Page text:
Do we still need hell? We're never beyond redemption: We're never beyond redemption

October 4, 2003

A street preacher works a corner just blocks from the Christian Century office, loudly warning passersby of the wrath to come. It’s always tempting to wonder, If that is the Good News, what’s the bad news? Nevertheless, there is logic to this man’s ministry. If he truly believes that most people are going to hell, then it makes sense for him to warn as many as possible.

A recent book by two Quaker ministers takes up the old issue of hell and who will go there. If Grace Is True (HarperSanFrancisco), by Philip Gulley and James Mulholland, is getting some attention, especially in evangelical circles. The authors make the case for the “universalist” position—that all will be saved—arguing that no one stands outside God’s grace.

This is not a new stance in Christian thought. It’s been a stream of Christian theology at least since Origen in the third century. “For the Almighty nothing is impossible, nor is anything beyond the reach of cure by its Maker,” said Origen. And though half or more of the American people claim to believe in hell, most mainline Christians are implicitly if not explicitly universalists.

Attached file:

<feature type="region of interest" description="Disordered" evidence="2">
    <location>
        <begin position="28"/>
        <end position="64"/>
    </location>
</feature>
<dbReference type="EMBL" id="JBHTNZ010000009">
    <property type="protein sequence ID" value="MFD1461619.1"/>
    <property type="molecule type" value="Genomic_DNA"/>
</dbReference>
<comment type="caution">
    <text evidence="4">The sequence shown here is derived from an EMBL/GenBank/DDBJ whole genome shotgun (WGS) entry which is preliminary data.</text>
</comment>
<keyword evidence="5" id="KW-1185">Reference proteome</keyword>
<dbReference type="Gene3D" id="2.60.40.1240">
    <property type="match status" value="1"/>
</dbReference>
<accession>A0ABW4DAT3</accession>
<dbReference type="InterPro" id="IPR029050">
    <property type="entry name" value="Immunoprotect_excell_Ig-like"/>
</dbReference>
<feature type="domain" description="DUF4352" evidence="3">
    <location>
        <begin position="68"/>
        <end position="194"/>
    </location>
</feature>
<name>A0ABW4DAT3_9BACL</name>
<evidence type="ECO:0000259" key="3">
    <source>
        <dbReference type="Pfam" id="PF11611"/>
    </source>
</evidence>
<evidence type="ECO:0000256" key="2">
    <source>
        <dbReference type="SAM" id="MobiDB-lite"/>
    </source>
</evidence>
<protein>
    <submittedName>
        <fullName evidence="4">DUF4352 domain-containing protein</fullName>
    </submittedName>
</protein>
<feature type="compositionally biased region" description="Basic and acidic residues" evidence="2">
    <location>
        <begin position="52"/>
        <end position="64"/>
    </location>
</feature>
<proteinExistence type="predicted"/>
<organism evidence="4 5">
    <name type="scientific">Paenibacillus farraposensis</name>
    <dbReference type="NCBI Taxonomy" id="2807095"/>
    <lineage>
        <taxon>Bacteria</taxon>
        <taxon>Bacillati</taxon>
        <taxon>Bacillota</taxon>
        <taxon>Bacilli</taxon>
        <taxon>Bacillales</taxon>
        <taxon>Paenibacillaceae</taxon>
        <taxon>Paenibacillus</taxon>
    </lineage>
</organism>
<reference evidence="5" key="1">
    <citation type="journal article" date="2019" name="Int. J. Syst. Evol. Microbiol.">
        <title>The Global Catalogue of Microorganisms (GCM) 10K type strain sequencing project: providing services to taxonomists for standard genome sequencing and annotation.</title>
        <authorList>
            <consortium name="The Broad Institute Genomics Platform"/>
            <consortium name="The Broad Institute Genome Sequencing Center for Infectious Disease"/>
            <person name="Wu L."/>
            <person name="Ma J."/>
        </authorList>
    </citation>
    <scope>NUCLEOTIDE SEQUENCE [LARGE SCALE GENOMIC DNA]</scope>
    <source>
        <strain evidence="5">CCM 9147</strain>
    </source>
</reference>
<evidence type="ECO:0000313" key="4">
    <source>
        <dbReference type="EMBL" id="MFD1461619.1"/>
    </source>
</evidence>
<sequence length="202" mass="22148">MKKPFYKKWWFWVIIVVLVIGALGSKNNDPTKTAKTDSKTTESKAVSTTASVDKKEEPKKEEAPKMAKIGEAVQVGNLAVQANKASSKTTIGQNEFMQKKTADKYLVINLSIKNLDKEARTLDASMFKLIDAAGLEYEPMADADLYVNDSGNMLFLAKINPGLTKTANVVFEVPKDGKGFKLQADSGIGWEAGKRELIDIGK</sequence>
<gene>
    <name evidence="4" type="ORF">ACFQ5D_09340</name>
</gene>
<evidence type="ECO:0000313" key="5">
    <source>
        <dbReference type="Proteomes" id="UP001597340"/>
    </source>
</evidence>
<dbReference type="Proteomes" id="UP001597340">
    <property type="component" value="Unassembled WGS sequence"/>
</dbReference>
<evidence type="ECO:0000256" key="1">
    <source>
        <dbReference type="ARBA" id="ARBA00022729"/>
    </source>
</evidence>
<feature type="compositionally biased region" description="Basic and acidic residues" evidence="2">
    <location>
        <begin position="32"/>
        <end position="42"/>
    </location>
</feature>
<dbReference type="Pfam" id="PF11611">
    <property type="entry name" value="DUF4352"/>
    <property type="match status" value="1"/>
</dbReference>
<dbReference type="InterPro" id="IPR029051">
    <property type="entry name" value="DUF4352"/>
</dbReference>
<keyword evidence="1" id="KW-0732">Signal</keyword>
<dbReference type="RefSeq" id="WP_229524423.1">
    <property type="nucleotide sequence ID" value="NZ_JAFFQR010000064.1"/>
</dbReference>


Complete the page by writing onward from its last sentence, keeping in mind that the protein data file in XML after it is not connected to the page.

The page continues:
In addition to the argument for universal salvation based on the wideness of God’s mercy, there is an argument on the basis of God’s justice. Since no finite human can commit infinite sin, a sentence of infinite punishment just doesn’t fit the crime.

Still, there’s a problem in dispensing with hell entirely. If there is no hell—if God’s grace is ultimately irresistible—then it would seem that humans lack true freedom. They can’t decide against God. Further, the prospect of hell underscores the significance of our decisions and actions. Actions have consequences. As Flannery O’Connor put it, without hell humans would be like animals. “No hell, no dignity.”

Since the Enlightenment, many Christians have been reluctant to say much about the “last things”—death, final judgment, heaven and hell—while other parts of the church talk about them with great specificity and assurance. Part of the challenge is that the biblical message on these topics is conveyed through figurative images that are ambiguous and sometimes contradictory. Therefore reverent agnosticism seems far preferable to the elaborate speculation found, for example, in the Left Behind series of novels.

Yet this much can be confessed: since God is the same yesterday, today and forever—as scripture attests of Jesus Christ—then God will be faithful in the future. That means that God will not force us to love him. It also means that God, like the father of the Prodigal Son, will never turn out the lights on us, will never assume that we are beyond redemption. That’s a message worth taking to the streets.

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